Zhang, Daphne. “State Farm Needn’t Cover Chiropractor’s COVID-19 Losses.” Law360. (September 3, 2020). Web.

Frankel, Todd. “Insurers knew the damage a viral pandemic could wreak on businesses. So they excluded coverage.” The Washington Post. (April 2, 2020). Web.

About the Author: George F. Indest III, J.D., M.P.A., LL.M., is Board Certified by The Florida Bar in Health Law; he is the President and Managing Partner of The Health Law Firm, which has a national practice. Its main office is in Orlando, Florida, area. www.TheHealthLawFirm.com The Health Law Firm, 1101 Douglas Ave. Suite 1000, Altamonte Springs, FL 32714, Phone: (407) 331-6620 Toll-Free: (888) 331-6620.

KeyWords: healthcare employment law representation, legal representation for physicians, doctor defense legal representation, legal representation for healthcare professionals, complex health care litigation attorney, complex civil litigation attorney, complex healthcare litigation lawyer, complex medical litigation lawyer, representation for complex medical litigation, representation for healthcare business litigation matters, business insurance representation, business interruption insurance claims defense, COVID-19 business insurance claim representation, The Health Law Firm, reviews of The Health Law Firm Attorneys, The Health Law Firm attorney reviews, legal representation for physicians and health care professionals, attorney for physician suits against insurers, complex medical business litigation against health insurers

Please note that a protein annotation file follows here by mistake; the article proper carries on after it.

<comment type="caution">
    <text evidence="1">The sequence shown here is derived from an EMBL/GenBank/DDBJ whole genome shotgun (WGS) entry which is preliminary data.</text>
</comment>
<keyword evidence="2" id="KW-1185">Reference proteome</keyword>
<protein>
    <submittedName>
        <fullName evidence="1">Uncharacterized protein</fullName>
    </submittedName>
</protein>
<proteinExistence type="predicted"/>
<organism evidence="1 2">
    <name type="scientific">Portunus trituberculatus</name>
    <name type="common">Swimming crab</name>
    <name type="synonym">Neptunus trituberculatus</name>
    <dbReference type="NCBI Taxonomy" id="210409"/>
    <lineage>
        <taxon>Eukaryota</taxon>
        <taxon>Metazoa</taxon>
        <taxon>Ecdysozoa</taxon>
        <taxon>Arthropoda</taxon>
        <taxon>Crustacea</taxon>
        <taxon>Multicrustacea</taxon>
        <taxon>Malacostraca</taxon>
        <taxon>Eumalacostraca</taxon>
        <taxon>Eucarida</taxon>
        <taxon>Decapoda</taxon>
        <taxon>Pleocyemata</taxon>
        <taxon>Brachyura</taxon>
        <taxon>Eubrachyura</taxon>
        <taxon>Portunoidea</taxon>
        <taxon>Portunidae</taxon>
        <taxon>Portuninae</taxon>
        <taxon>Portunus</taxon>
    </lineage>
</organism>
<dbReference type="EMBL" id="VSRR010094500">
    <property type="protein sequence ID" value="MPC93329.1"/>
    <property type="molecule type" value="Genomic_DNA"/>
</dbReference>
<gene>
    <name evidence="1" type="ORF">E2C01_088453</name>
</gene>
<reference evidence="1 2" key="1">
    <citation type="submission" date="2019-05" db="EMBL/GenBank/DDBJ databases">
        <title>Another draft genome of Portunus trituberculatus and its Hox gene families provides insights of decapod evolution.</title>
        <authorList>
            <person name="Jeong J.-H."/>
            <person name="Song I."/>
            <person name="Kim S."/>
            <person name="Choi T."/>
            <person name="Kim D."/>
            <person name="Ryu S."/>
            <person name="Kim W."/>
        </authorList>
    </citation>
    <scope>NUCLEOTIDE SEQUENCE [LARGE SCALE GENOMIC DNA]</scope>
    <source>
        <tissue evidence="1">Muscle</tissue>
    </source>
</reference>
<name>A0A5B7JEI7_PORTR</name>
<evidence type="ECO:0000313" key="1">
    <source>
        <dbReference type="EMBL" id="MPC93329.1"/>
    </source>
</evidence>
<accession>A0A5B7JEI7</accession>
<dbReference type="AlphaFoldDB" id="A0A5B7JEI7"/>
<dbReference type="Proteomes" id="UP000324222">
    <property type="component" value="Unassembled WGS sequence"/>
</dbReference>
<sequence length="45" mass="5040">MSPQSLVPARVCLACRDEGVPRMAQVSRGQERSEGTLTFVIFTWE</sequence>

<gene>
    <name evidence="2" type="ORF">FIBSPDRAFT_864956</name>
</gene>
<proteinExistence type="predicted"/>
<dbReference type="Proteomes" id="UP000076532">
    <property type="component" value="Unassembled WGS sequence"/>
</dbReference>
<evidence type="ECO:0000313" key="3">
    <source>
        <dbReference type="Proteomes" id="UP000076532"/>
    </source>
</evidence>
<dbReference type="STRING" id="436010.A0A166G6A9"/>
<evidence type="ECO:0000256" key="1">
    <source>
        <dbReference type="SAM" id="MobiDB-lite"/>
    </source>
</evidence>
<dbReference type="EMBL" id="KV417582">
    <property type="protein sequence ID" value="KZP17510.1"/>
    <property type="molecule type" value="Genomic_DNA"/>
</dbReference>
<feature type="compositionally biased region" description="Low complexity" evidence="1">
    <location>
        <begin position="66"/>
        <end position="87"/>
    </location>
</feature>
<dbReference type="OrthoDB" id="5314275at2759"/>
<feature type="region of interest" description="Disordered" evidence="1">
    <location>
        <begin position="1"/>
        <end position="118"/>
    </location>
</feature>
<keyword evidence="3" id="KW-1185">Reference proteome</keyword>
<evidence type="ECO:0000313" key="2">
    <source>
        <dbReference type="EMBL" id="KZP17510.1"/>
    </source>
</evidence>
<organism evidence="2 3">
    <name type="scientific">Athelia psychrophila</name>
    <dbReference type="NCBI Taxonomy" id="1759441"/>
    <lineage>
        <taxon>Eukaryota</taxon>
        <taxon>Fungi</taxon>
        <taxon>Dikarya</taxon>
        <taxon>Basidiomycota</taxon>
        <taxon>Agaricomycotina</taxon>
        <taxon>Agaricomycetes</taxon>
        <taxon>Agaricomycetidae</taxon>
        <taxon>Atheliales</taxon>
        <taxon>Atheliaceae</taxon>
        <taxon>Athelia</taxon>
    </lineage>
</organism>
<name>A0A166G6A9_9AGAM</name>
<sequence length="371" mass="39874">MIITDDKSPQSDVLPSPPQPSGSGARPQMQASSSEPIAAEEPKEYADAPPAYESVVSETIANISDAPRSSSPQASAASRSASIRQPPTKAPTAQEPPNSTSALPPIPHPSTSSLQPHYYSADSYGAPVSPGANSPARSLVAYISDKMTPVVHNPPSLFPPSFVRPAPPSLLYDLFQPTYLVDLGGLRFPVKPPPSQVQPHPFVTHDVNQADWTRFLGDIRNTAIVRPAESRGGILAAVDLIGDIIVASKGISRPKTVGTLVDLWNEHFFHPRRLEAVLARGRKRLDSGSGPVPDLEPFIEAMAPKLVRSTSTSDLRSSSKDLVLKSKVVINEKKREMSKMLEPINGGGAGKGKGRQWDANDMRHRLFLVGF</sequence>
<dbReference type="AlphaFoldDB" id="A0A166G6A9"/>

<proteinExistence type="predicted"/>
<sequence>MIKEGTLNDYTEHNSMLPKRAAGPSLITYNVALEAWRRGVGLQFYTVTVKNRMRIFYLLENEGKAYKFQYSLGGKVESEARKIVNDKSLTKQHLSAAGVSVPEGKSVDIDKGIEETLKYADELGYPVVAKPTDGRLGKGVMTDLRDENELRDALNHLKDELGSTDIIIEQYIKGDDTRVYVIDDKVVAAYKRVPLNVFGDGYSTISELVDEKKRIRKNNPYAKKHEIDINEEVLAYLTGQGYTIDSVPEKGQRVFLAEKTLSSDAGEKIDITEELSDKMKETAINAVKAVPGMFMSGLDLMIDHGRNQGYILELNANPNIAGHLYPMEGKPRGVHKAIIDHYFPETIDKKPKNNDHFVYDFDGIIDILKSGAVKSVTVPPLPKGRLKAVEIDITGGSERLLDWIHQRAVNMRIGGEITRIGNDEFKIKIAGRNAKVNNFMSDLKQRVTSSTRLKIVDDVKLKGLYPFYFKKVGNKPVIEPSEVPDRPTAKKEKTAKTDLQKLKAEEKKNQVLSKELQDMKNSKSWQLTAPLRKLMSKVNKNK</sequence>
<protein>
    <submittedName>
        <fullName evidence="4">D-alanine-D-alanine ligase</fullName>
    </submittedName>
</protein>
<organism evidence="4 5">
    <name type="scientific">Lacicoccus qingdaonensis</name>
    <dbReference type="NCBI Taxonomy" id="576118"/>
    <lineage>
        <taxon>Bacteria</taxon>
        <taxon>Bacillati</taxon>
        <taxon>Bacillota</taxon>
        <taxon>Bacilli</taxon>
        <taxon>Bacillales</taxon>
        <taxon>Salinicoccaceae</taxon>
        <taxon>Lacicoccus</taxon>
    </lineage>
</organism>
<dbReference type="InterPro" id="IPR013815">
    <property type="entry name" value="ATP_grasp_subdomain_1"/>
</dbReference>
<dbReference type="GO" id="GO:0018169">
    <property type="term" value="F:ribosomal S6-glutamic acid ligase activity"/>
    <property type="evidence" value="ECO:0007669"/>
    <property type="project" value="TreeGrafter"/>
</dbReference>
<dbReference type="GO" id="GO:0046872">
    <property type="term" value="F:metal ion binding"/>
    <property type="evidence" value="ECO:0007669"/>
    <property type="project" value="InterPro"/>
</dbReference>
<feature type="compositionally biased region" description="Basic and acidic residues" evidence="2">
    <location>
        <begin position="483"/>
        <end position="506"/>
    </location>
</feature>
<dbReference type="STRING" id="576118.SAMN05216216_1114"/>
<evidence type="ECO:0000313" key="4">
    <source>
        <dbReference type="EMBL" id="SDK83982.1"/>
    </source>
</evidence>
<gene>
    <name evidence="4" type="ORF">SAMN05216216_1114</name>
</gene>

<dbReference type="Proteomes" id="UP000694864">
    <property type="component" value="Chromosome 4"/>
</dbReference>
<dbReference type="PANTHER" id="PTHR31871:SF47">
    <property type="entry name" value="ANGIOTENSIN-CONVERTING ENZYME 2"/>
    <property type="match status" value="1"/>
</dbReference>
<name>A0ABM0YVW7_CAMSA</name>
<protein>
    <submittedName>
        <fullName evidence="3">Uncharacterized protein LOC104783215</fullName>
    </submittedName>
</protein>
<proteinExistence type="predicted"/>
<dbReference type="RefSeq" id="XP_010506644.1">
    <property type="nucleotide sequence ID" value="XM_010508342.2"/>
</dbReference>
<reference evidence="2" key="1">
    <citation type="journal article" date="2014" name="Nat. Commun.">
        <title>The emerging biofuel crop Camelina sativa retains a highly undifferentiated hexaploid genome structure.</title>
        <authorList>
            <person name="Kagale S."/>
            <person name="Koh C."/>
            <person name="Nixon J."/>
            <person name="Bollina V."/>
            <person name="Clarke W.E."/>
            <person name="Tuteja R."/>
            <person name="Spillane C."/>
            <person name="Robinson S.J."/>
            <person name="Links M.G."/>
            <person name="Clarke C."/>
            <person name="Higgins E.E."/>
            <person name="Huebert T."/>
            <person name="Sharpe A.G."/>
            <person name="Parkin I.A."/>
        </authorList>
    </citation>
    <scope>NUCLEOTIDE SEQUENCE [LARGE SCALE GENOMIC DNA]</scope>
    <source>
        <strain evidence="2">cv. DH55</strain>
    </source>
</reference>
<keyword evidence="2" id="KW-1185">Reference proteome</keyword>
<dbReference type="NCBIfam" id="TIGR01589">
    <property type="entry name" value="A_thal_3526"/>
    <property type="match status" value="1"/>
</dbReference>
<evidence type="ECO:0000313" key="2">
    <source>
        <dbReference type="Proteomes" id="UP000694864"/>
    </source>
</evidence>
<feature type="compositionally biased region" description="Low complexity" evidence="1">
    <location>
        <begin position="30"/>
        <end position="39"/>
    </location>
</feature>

“The Health Law Firm” is a registered fictitious business name of and a registered service mark of The Health Law Firm, P.A., a Florida professional service corporation, since 1999.
Copyright © 2020 The Health Law Firm. All rights reserved.